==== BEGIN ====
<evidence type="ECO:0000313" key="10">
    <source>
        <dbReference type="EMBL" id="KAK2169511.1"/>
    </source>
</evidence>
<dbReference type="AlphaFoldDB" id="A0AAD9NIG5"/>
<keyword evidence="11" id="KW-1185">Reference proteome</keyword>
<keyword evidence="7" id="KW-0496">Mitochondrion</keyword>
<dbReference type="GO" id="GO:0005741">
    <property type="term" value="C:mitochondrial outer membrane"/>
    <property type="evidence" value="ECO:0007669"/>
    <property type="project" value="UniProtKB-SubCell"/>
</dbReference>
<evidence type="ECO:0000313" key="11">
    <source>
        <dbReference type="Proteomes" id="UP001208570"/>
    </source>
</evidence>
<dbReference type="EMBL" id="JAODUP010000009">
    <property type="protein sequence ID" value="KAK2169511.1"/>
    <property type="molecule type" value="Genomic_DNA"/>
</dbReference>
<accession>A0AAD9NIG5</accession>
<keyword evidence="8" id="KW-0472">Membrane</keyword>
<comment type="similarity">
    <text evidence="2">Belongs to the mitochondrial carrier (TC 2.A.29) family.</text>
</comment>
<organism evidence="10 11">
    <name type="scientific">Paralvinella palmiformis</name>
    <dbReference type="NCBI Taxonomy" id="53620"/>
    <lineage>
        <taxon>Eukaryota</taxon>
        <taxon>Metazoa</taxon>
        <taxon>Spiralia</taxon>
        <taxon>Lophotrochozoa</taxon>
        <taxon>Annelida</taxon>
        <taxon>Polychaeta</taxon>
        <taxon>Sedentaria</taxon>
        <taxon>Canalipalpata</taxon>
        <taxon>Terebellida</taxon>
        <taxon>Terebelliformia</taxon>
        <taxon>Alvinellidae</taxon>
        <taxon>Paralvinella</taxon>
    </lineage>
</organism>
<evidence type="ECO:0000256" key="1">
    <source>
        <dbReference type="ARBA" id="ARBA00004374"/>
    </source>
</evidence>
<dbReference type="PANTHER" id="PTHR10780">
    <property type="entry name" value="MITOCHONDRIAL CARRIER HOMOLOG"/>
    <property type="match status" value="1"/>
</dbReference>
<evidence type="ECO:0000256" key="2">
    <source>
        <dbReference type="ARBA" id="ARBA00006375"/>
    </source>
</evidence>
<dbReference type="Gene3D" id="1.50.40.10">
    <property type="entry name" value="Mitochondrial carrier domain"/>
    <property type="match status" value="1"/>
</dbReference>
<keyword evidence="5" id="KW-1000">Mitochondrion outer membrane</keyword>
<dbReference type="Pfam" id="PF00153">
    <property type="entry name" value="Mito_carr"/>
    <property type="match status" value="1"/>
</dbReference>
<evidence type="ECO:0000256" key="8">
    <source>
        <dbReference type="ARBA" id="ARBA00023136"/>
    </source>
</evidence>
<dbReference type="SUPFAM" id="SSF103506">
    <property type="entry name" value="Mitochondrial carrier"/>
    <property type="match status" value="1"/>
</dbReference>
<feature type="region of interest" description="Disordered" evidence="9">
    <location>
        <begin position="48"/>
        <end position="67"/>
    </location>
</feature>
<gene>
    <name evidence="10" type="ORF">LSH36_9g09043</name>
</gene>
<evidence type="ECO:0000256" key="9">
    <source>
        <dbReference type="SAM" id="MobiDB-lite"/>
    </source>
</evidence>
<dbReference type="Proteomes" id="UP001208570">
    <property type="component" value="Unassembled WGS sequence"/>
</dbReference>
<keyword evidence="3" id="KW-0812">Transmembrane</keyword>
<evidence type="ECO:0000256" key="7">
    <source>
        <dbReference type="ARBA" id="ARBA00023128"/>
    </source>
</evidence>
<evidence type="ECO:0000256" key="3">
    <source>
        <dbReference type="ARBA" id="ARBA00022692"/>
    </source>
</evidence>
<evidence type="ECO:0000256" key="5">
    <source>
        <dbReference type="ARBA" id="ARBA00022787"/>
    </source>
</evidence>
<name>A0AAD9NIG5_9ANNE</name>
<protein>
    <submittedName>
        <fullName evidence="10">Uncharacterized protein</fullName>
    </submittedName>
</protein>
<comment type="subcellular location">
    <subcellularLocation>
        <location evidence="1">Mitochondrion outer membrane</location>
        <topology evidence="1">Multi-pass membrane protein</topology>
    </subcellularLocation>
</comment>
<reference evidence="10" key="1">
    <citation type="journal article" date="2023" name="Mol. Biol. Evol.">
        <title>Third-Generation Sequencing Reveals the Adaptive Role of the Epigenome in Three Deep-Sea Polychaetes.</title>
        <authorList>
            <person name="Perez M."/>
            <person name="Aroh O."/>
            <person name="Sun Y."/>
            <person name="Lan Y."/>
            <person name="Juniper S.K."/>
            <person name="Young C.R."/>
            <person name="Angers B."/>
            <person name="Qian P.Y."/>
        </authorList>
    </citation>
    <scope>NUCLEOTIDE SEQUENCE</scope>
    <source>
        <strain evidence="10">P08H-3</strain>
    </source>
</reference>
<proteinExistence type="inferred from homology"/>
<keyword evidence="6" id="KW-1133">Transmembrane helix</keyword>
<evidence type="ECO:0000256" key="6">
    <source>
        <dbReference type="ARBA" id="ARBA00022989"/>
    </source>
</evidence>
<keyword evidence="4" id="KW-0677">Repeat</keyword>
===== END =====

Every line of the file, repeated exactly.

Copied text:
<evidence type="ECO:0000313" key="10">
    <source>
        <dbReference type="EMBL" id="KAK2169511.1"/>
    </source>
</evidence>
<dbReference type="AlphaFoldDB" id="A0AAD9NIG5"/>
<keyword evidence="11" id="KW-1185">Reference proteome</keyword>
<keyword evidence="7" id="KW-0496">Mitochondrion</keyword>
<dbReference type="GO" id="GO:0005741">
    <property type="term" value="C:mitochondrial outer membrane"/>
    <property type="evidence" value="ECO:0007669"/>
    <property type="project" value="UniProtKB-SubCell"/>
</dbReference>
<evidence type="ECO:0000313" key="11">
    <source>
        <dbReference type="Proteomes" id="UP001208570"/>
    </source>
</evidence>
<dbReference type="EMBL" id="JAODUP010000009">
    <property type="protein sequence ID" value="KAK2169511.1"/>
    <property type="molecule type" value="Genomic_DNA"/>
</dbReference>
<accession>A0AAD9NIG5</accession>
<keyword evidence="8" id="KW-0472">Membrane</keyword>
<comment type="similarity">
    <text evidence="2">Belongs to the mitochondrial carrier (TC 2.A.29) family.</text>
</comment>
<organism evidence="10 11">
    <name type="scientific">Paralvinella palmiformis</name>
    <dbReference type="NCBI Taxonomy" id="53620"/>
    <lineage>
        <taxon>Eukaryota</taxon>
        <taxon>Metazoa</taxon>
        <taxon>Spiralia</taxon>
        <taxon>Lophotrochozoa</taxon>
        <taxon>Annelida</taxon>
        <taxon>Polychaeta</taxon>
        <taxon>Sedentaria</taxon>
        <taxon>Canalipalpata</taxon>
        <taxon>Terebellida</taxon>
        <taxon>Terebelliformia</taxon>
        <taxon>Alvinellidae</taxon>
        <taxon>Paralvinella</taxon>
    </lineage>
</organism>
<evidence type="ECO:0000256" key="1">
    <source>
        <dbReference type="ARBA" id="ARBA00004374"/>
    </source>
</evidence>
<dbReference type="PANTHER" id="PTHR10780">
    <property type="entry name" value="MITOCHONDRIAL CARRIER HOMOLOG"/>
    <property type="match status" value="1"/>
</dbReference>
<evidence type="ECO:0000256" key="2">
    <source>
        <dbReference type="ARBA" id="ARBA00006375"/>
    </source>
</evidence>
<dbReference type="Gene3D" id="1.50.40.10">
    <property type="entry name" value="Mitochondrial carrier domain"/>
    <property type="match status" value="1"/>
</dbReference>
<keyword evidence="5" id="KW-1000">Mitochondrion outer membrane</keyword>
<dbReference type="Pfam" id="PF00153">
    <property type="entry name" value="Mito_carr"/>
    <property type="match status" value="1"/>
</dbReference>
<evidence type="ECO:0000256" key="8">
    <source>
        <dbReference type="ARBA" id="ARBA00023136"/>
    </source>
</evidence>
<dbReference type="SUPFAM" id="SSF103506">
    <property type="entry name" value="Mitochondrial carrier"/>
    <property type="match status" value="1"/>
</dbReference>
<feature type="region of interest" description="Disordered" evidence="9">
    <location>
        <begin position="48"/>
        <end position="67"/>
    </location>
</feature>
<gene>
    <name evidence="10" type="ORF">LSH36_9g09043</name>
</gene>
<evidence type="ECO:0000256" key="9">
    <source>
        <dbReference type="SAM" id="MobiDB-lite"/>
    </source>
</evidence>
<dbReference type="Proteomes" id="UP001208570">
    <property type="component" value="Unassembled WGS sequence"/>
</dbReference>
<keyword evidence="3" id="KW-0812">Transmembrane</keyword>
<evidence type="ECO:0000256" key="7">
    <source>
        <dbReference type="ARBA" id="ARBA00023128"/>
    </source>
</evidence>
<evidence type="ECO:0000256" key="3">
    <source>
        <dbReference type="ARBA" id="ARBA00022692"/>
    </source>
</evidence>
<evidence type="ECO:0000256" key="5">
    <source>
        <dbReference type="ARBA" id="ARBA00022787"/>
    </source>
</evidence>
<name>A0AAD9NIG5_9ANNE</name>
<protein>
    <submittedName>
        <fullName evidence="10">Uncharacterized protein</fullName>
    </submittedName>
</protein>
<comment type="subcellular location">
    <subcellularLocation>
        <location evidence="1">Mitochondrion outer membrane</location>
        <topology evidence="1">Multi-pass membrane protein</topology>
    </subcellularLocation>
</comment>
<reference evidence="10" key="1">
    <citation type="journal article" date="2023" name="Mol. Biol. Evol.">
        <title>Third-Generation Sequencing Reveals the Adaptive Role of the Epigenome in Three Deep-Sea Polychaetes.</title>
        <authorList>
            <person name="Perez M."/>
            <person name="Aroh O."/>
            <person name="Sun Y."/>
            <person name="Lan Y."/>
            <person name="Juniper S.K."/>
            <person name="Young C.R."/>
            <person name="Angers B."/>
            <person name="Qian P.Y."/>
        </authorList>
    </citation>
    <scope>NUCLEOTIDE SEQUENCE</scope>
    <source>
        <strain evidence="10">P08H-3</strain>
    </source>
</reference>
<proteinExistence type="inferred from homology"/>
<keyword evidence="6" id="KW-1133">Transmembrane helix</keyword>
<evidence type="ECO:0000256" key="6">
    <source>
        <dbReference type="ARBA" id="ARBA00022989"/>
    </source>
</evidence>
<keyword evidence="4" id="KW-0677">Repeat</keyword>